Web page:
The practice we are consistently seeing in a wider number of productions is a director who is present during recording and gives feedback to performers to shape the scene at the moment. In a scripted production, these vocal directors guide performances. In Improvised productions, these directors, you may also know them as Dungeon or Game Masters, playout events with their players, guiding the framework of how events unfold.
We’re proud to announce Player Direction and Vocal Direction categories to recognize the people who are responsible for that in their productions.
Changing Terminology and Our Current Glossary of Terms
We can’t believe it took five years for someone to point out to us that the Audio Engineering Categories should be called Sound Design. (Thank you, Mischa) These are the current terms and definitions we are using for the Awards:
Action Sound Design: The sound effects that convey the actions, movements, and motions of characters.
Audio Play: A style of storytelling which operates in scripted dialogue to convey the story.
Environment Sound Design: The sound effects that convey the scenes the characters are in, the ambiance which immerses us in another location.
Improvised: A style of storytelling where the events’ outcome is decided as they are played out.
Instrumental Composition: A song where only instruments are played.
Leading Role: The main characters of the story, Leading roles to anchor the production around them.
New: A production which has premiered its first episode during the eligibility period.
Performer: The person bringing a text to life through their performance.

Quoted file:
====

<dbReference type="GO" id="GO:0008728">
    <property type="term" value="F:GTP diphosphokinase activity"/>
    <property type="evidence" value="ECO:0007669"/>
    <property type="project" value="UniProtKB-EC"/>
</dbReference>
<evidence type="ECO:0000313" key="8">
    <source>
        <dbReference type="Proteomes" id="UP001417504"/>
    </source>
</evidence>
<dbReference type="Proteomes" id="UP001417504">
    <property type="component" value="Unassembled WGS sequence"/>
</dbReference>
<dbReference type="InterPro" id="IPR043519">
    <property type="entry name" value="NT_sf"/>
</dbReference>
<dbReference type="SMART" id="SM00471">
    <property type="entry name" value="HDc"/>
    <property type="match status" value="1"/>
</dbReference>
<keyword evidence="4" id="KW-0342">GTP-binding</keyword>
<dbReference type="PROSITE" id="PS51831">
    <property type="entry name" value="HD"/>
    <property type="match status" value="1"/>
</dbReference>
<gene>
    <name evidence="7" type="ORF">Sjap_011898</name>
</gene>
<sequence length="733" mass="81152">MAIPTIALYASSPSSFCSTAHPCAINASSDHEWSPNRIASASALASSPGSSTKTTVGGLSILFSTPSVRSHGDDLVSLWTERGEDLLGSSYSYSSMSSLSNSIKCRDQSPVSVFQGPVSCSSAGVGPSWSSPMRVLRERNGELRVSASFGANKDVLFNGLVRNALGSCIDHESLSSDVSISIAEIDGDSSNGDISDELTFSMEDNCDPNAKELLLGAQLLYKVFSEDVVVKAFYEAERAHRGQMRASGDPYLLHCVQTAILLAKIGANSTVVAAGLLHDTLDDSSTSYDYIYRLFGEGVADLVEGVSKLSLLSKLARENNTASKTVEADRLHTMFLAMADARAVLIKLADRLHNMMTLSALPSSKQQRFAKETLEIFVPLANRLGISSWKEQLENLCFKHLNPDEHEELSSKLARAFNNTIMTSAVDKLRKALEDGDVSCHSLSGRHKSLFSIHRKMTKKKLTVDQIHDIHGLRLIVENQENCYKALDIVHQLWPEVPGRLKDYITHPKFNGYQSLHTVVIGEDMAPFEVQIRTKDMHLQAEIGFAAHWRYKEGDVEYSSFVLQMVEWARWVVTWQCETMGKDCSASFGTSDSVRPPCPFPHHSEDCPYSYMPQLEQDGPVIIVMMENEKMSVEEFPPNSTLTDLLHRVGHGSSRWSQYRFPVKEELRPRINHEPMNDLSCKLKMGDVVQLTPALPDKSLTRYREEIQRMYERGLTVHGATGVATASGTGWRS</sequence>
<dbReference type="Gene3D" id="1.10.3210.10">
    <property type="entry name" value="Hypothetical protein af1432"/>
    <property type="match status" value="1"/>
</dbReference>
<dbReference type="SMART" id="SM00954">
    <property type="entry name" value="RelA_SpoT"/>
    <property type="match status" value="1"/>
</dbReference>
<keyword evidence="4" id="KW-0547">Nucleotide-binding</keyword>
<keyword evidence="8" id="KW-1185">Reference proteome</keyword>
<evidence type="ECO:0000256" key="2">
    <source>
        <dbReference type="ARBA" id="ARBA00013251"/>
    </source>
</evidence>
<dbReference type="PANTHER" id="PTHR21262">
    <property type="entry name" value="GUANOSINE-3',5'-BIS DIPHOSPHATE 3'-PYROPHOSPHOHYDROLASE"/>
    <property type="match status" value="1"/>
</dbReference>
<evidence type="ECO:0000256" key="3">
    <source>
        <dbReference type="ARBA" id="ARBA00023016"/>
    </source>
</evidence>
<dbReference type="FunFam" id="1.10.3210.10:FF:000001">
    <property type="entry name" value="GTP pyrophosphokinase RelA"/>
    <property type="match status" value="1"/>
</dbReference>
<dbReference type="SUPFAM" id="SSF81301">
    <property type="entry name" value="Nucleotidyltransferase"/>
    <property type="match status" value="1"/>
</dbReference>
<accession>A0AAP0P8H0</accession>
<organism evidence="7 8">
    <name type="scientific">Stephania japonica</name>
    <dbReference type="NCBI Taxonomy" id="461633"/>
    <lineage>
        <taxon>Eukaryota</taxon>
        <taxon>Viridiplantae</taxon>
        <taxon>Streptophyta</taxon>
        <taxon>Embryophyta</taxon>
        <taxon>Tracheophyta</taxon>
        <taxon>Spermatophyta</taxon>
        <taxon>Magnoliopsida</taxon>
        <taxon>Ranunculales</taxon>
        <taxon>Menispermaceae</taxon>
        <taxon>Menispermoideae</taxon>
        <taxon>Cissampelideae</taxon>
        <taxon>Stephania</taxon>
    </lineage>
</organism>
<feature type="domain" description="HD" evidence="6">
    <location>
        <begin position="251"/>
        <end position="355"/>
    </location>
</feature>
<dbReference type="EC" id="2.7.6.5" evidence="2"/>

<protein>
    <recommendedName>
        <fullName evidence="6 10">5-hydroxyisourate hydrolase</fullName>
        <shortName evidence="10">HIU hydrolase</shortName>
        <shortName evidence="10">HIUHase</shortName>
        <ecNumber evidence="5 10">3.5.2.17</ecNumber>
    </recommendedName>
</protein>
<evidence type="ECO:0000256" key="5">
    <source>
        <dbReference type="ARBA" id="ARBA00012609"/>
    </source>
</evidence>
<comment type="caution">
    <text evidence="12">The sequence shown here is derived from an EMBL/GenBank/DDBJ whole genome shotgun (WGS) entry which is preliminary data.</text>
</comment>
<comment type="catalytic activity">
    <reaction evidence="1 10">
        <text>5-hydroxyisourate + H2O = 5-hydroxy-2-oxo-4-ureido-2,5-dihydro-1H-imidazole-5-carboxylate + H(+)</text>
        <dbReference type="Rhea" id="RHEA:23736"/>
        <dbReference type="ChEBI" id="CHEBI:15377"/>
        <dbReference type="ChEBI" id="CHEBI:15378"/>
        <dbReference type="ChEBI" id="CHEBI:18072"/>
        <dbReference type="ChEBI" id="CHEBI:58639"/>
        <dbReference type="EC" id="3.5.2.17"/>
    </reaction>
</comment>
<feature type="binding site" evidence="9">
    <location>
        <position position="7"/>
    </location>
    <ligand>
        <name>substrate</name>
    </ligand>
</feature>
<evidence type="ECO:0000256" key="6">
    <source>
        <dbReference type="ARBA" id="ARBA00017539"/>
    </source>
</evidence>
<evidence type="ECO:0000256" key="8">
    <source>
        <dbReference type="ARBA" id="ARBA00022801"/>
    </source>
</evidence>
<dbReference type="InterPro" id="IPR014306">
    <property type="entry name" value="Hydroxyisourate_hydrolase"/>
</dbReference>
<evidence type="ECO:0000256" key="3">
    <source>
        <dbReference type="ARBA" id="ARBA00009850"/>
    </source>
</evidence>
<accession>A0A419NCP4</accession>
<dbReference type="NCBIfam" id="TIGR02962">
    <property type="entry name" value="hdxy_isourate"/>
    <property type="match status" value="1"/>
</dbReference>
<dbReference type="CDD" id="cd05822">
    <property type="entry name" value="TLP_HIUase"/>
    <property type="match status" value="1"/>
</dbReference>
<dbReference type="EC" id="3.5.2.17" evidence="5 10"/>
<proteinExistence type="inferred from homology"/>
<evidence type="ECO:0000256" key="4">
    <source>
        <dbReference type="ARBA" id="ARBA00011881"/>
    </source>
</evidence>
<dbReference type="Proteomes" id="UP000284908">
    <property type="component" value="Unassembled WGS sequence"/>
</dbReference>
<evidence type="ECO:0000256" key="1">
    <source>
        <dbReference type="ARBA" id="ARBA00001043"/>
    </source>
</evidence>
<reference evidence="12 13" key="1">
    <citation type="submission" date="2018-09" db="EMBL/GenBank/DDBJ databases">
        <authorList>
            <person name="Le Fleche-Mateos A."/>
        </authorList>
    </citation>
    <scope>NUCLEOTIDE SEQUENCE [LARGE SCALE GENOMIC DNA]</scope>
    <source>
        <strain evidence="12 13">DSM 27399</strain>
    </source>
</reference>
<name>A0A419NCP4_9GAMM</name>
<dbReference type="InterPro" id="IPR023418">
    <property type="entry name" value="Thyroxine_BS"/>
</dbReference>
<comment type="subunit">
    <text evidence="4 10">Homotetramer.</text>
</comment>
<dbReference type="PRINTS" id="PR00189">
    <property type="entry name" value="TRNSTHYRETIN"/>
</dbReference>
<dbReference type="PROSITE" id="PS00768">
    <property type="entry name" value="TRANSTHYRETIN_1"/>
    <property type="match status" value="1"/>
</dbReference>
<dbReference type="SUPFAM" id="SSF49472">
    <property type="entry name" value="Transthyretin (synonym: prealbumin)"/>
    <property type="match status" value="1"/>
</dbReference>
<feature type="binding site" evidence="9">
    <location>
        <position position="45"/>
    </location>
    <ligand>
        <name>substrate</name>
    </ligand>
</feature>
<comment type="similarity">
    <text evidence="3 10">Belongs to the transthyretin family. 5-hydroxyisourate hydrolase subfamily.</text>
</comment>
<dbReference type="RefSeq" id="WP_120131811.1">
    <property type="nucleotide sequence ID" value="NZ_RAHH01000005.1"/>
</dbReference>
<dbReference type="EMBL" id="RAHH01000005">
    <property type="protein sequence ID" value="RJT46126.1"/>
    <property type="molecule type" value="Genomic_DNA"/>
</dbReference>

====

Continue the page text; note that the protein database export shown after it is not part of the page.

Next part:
Player: The person who reacts and responds to a scene as their character would.
Player Director: The person organizing and moderating a group of players in an improvised production.
Role in an Ensemble Cast: These are roles in shows without main leading roles where the cast operates in an ensemble, sharing the spotlight as each character gets their turn.
Spoken Word: A style of storytelling where a single performer embodies a story and details as they convey them to the audience through prose or poetry.
Supporting Role: These characters flesh out the world of a production with leading roles, interacting and shaping the main characters.
Vocal Composition: A song with a vocal performance.
Vocal Director: The person encouraging and tempering the work of a performer as they record.
Writer: The person generating words on a page for a performer.
Our Current List of Categories
These thirty-two categories will recognize the top five in each as decided by preferential voting, recognizing 160 winners for this upcoming year.
- Instrumental Composition in a New Production
- Instrumental Composition in a Production
- Vocal Composition in a New Production
- Vocal Composition in a Production
Sound Design Categories
- Action Sound Design in a New Production
- Action Sound Design in a Production
- Environment Sound Design in a New Production
- Environment Sound Design in a Production
- Writing of a New Spoken Word Production
- Writing of a Spoken Word Production
- Writing of a New Audio Play Production
- Writing of an Audio Play Production
- Player Director of a New Production
- Player Direction of a Production
- Vocal Direction of a New Production
- Vocal Direction of a Production
Performance and Player Categories
- Performance of a Leading Role in a New Audio Play Production
- Performance of a Leading Role in an Audio Play Production
- Performance of a Supporting Role in a New Audio PlayProduction
- Performance of a Supporting Role in an Audio Play Production
- Performance of a Role in an Ensemble Cast for a New Audio Play Production
- Performance of a Role in an Ensemble Cast for an Audio Play Production
- Performance of a New Spoken Word Production
- Performance of a Spoken Word Production
- Player in an Improvised Production